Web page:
2. My Sunshine by Catherine Anderson, which I didn't get finished in time for a bookclub meeting, but it probably was just as well. This might sound insensitive, but I always hated those tragic "movie of the weeks" that were so popular in years past. You know the ones that are now found on Lifetime Movies. I know they have a huge following, but I'm not one of them. Sweet characters, nicely written, a plot that moves, but I hate crying through a book, even one that ends HEA.
  3. Bonnie Vanak's The Tiger & The Tomb, 1893 Egypt, that makes it worth reading. It was an entertaining adventure story. The hero is an alpha, but not as bad as The Falcon & The Dove.
  4. I'm whispering this one...Linda Howard's Sarah's Child...

And, guess what, the darned thing still worked for me, I didn't love it, but I didn't hate it. I read LH's letter in the front of the book:

"...In the process of learning about grief and how it can affect you, a germ of an idea was born...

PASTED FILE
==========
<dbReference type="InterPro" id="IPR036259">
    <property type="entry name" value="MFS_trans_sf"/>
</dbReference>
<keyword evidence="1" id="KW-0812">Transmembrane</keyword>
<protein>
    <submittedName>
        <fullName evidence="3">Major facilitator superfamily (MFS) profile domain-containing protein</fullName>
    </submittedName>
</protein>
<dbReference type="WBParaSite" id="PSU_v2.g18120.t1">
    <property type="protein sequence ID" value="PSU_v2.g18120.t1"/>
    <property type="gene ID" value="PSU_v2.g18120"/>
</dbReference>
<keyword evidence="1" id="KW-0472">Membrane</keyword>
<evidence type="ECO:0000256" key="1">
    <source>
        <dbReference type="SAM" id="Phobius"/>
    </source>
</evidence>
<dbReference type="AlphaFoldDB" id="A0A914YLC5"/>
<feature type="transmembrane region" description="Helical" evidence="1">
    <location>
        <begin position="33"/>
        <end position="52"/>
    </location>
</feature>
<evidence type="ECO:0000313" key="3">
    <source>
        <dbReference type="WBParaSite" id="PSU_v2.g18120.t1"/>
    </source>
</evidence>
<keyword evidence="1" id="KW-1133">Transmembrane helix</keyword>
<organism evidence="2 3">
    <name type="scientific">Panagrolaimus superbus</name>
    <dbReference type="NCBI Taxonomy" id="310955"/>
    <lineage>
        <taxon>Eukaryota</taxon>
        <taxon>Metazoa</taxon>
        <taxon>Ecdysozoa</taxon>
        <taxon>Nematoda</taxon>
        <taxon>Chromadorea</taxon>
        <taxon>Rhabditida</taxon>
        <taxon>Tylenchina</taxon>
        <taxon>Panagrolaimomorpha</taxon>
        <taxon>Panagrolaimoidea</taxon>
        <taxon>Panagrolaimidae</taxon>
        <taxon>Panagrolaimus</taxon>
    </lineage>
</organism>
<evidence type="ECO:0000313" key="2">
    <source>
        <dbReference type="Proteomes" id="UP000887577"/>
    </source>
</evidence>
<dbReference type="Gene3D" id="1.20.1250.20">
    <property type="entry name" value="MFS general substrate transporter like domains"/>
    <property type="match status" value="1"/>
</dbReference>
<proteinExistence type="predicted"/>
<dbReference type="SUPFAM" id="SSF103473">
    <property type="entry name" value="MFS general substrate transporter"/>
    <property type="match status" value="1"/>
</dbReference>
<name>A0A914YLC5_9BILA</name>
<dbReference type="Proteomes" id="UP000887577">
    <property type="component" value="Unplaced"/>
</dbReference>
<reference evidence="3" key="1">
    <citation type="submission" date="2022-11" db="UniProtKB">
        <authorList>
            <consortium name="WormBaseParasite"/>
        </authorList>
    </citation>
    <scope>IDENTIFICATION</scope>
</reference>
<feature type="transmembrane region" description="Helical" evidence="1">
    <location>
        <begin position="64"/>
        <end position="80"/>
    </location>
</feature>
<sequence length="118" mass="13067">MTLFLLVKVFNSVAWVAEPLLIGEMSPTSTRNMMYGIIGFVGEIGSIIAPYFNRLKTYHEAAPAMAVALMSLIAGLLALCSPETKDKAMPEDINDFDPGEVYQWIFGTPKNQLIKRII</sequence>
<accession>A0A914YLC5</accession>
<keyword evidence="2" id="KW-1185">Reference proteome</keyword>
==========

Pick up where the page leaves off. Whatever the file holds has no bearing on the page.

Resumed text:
This is Rome Matthew's story; he's the center of the book, because he's the man who lost his entire family...Rome is a man of strong character, a man who is trying to deal with his pain and a man who finds the strength to love again."

For some reason this kept the book in perspective for me. He's overbearing, obnoxious and self-centered. Are these behaviors caused by his grief? I think this is the crux of the book, if you don't buy into how he's handling (or not handling) his grief, you're not going to like the book. The scene at the end of the book when he's on his knees with Missy and realizes what he asked Sarah to do still got to me.

And, I know none of that makes sense considering "I hate to cry through a book, even one that ends HEA."

Have a good one and happy reading.


Monday, April 10

Once again, a day late and a dollar short...

*edited* Tuesday morning

I haven't lurked on any message boards since last week, but I finally came across the historical discussion over on AAR.

Most of the things being discussed we've heard over and over again...more sex, paranormals, better covers, trade paperbacks over mass market, blah, blah, blah.

But, one left me scratching my head:

Most historical romance readers don't really want a setting that's very different from modern north America. So a regency manor house is all right but a castle isn't. English terms and systems are all right, but those of other countries have too many differences.